Colorblindness in women is extremely rare but, strangely enough, the genetic trait comes through mothers. I have three sons who are not colorblind while one of my sisters has two sons who are both colorblind and another sister has one son who is not. If Agnes has a son, it is probable that he would be colorblind.

Here are five things I have learned going through life with colorblindness.

1. I have been answering the same question over and over again my entire life. When I tell someone I am colorblind, before they can respond, I always tell them the same exact thing. I say "I am red/green colorblind. That means I cannot see all of the colors on the red/green spectrum. It's not like I see the world like a black and white television, I just can't see certain colors. It's kind of like you have the box of 64 crayons and I only have 12." Every single time, the person looks at me for a moment then points at an object and asks "what color is that?" I then give the same response I always give, "It's (whatever color), I can see colors, just not all of them. If I can't see  a color, I don't always know I can't see it." Then they always pause and point at another object and ask "so what color is that?" At that point I usually say "it's (whatever color), I think. I don't actually know." That is usually enough to satisfy them and the conversation moves on.

2. Some careers are unavailable to people who are colorblind. I have a friend who joined the Army and his colorblindness meant that he could be a medic or a Chaplain's Assistant, but all the other jobs were unavailable to him. I cannot be an electrician or graphic designer. Working in a clothing store would be challenging. In some cities I could be a police officer and in others I couldn't. I can never be a commercial or military pilot. With help from technology, people with colorblindness can be housepainters but they still have to be careful not to mix up the colors.

3. I cannot match clothes and that has led to interesting responses from people. Usually someone would say something like," that's an interesting color combination." Then I would have to explain that I am colorblind and have the conversation laid in point #1. Before I got married I had to rely on roommates for help. I would often ask friends or relatives to show me clothing combinations that worked and I did not stray from them. Much of my wardrobe was black and grey. If I needed to dress up, I wore a white shirt with a tie so that I wouldn't have to worry about it. One time in college I was eating lunch with a group of friends and one of them commented on my pink shirt. I asked what he was talking about since I was wearing a white shirt. Everyone at the table then told me that it really was a pink shirt. I had been wearing it regularly for quite a while without knowing it was pink. Whenever I talk to someone else with colorblindness, they almost always tell me that something similar happened to them.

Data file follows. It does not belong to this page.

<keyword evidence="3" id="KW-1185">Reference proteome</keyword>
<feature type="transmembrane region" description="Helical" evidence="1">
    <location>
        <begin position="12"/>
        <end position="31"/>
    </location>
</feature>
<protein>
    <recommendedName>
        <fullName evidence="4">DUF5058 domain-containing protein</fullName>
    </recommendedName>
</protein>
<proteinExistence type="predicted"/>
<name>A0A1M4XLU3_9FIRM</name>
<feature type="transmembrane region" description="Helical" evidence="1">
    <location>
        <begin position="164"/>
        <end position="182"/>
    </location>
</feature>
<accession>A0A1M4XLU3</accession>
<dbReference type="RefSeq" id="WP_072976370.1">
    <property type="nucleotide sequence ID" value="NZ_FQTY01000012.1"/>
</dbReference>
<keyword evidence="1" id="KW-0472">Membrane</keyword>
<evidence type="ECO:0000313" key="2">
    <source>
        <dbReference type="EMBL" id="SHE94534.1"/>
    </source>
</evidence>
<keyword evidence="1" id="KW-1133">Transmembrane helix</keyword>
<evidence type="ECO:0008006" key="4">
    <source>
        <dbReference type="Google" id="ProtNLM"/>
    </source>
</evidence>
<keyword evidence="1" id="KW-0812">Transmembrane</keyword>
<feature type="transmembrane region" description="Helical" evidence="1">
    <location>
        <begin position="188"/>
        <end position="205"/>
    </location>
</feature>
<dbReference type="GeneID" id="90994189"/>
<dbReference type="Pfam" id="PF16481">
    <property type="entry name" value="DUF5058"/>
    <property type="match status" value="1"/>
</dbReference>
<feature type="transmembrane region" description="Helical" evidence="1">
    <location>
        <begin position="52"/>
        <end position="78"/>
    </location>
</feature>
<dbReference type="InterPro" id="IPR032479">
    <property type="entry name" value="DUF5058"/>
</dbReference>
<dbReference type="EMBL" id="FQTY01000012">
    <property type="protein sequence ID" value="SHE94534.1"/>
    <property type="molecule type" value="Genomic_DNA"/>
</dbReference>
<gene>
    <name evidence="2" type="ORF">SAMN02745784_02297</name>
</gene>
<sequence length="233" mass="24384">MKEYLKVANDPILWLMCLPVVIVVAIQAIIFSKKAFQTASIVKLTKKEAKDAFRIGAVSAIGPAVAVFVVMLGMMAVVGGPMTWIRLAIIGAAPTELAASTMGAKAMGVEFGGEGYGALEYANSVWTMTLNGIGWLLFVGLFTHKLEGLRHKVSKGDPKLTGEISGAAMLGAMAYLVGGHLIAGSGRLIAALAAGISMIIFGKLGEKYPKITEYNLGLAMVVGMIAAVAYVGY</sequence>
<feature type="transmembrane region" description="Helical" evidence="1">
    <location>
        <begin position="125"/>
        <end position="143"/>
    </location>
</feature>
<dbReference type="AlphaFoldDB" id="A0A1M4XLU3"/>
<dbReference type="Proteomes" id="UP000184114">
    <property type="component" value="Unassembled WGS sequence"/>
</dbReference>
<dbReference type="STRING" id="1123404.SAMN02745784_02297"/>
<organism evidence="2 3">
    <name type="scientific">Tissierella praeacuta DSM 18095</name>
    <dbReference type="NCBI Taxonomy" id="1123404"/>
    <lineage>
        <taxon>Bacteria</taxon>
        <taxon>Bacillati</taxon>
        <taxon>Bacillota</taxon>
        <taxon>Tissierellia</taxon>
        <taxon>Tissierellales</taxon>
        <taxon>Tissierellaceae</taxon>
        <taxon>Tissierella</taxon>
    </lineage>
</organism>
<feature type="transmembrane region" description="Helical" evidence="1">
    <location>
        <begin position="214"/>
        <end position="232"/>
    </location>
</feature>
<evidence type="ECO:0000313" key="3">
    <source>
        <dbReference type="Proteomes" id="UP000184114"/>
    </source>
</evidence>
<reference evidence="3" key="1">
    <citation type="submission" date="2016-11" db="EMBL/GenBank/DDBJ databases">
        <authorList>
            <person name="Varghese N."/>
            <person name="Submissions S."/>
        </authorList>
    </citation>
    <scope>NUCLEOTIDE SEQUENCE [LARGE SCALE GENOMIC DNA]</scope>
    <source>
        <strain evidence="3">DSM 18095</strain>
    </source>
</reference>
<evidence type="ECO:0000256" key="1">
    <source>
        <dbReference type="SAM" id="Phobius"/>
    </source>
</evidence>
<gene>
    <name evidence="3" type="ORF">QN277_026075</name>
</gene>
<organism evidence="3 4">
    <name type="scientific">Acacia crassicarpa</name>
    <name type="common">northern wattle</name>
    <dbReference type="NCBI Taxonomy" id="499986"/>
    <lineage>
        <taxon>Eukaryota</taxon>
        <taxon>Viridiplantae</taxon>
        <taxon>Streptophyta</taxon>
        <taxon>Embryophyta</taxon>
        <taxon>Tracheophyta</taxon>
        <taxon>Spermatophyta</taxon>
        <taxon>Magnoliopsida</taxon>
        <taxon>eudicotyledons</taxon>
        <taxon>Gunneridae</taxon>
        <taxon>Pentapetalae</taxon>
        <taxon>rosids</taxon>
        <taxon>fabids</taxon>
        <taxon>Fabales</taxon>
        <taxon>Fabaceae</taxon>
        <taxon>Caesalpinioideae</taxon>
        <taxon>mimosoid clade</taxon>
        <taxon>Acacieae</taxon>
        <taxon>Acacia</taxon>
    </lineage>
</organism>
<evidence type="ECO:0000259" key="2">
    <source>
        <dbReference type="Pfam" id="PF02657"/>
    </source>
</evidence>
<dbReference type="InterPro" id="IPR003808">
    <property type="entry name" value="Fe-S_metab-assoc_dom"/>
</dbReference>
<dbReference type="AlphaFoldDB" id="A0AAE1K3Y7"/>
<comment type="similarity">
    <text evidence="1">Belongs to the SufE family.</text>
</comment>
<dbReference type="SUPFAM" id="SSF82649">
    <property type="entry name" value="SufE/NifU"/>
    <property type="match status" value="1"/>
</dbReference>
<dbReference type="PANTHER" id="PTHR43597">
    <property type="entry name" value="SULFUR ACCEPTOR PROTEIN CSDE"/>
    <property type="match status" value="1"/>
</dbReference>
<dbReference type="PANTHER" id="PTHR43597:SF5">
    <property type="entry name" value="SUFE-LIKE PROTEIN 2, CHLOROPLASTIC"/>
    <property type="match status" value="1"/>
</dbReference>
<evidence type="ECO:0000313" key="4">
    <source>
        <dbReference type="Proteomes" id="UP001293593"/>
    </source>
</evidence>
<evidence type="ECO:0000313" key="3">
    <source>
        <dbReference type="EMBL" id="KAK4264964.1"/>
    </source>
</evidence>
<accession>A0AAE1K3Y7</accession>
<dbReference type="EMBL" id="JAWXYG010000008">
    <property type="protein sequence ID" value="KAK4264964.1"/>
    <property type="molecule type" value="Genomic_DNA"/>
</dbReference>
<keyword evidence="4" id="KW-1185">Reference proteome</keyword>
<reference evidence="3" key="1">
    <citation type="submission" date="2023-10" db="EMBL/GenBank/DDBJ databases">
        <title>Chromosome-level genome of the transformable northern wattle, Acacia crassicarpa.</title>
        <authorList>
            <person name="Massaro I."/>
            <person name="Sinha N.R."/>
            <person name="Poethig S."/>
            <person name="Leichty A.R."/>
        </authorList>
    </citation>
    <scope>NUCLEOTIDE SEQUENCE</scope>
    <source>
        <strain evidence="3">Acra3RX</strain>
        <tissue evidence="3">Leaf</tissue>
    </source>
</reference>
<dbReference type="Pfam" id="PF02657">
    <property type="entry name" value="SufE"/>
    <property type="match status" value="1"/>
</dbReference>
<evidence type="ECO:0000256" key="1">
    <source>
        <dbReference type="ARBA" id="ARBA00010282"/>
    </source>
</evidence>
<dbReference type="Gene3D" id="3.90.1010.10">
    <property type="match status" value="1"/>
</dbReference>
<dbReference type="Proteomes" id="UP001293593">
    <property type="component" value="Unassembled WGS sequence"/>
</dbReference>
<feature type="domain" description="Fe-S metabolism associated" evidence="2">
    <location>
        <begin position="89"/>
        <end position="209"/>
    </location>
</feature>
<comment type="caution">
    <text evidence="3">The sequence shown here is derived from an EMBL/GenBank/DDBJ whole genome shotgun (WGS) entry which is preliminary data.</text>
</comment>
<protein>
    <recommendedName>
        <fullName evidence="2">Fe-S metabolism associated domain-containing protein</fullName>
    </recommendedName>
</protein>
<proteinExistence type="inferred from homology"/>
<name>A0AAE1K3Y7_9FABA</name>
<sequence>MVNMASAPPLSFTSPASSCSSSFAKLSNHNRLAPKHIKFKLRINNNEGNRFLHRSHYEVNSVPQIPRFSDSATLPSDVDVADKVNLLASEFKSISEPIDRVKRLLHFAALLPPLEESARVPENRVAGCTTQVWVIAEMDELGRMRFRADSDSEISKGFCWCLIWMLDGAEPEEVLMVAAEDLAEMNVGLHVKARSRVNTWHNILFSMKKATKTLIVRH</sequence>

4. I ask for help a lot. I used to remind my friends that I am colorblind and if they see me wearing a bad color combination, they should tell me and not worry about offending me. I often ask sales people at a store what color something is before I buy it. The only downfall of that is having to start the "what color is this?" conversation. Any time something is color coded I have to ask for help, even if I am pretty sure I know what color it is. After a few mistakes, I've learned to just ask. It's humbling to ask for help for something that most children can do with ease.

5. The frustrating part of being colorblind is not knowing when I don't know something. Since I have never seen the colors that I can't see, I don't know when I make a mistake with colors. The stakes are pretty low and I have found ways to cope but sometimes I wonder what I am missing. I have heard about glasses with special lenses that fix certain kinds of colorblindness but since my kind is so rare, I doubt they would work for me. Maybe someday I will try them then write an article about it.

That is my experience with colorblindness. If you have a friend that is colorblind and he's wearing a strange color combination, now you know why. Unless he's a hipster and then all bets are off.

Monday, February 13, 2017

3 Aspects of Public Speaking I Did Not Learn in School

In ninth grade I had to give a speech in English class and I was terrified. I vividly remember being too nervous to take off my jean jacket and wearing my old glasses because I'd lost a contact lens the day before. I knew that public speaking was a skill that I must someday learn so my Junior year of high school I joined the speech team. My first speech was a disaster. I was so anxious that I didn't eat anything all day and when I gave my first speech my cheek twitched uncontrollably the entire time. Over time I got better. I participated in competitive speech for two years in high school and three years in college. In fact, I have a Bachelor's Degree in Communications.

After all these years I realized that there were some vital parts of public speaking that I did not learn in school. I am going to look at three of them now.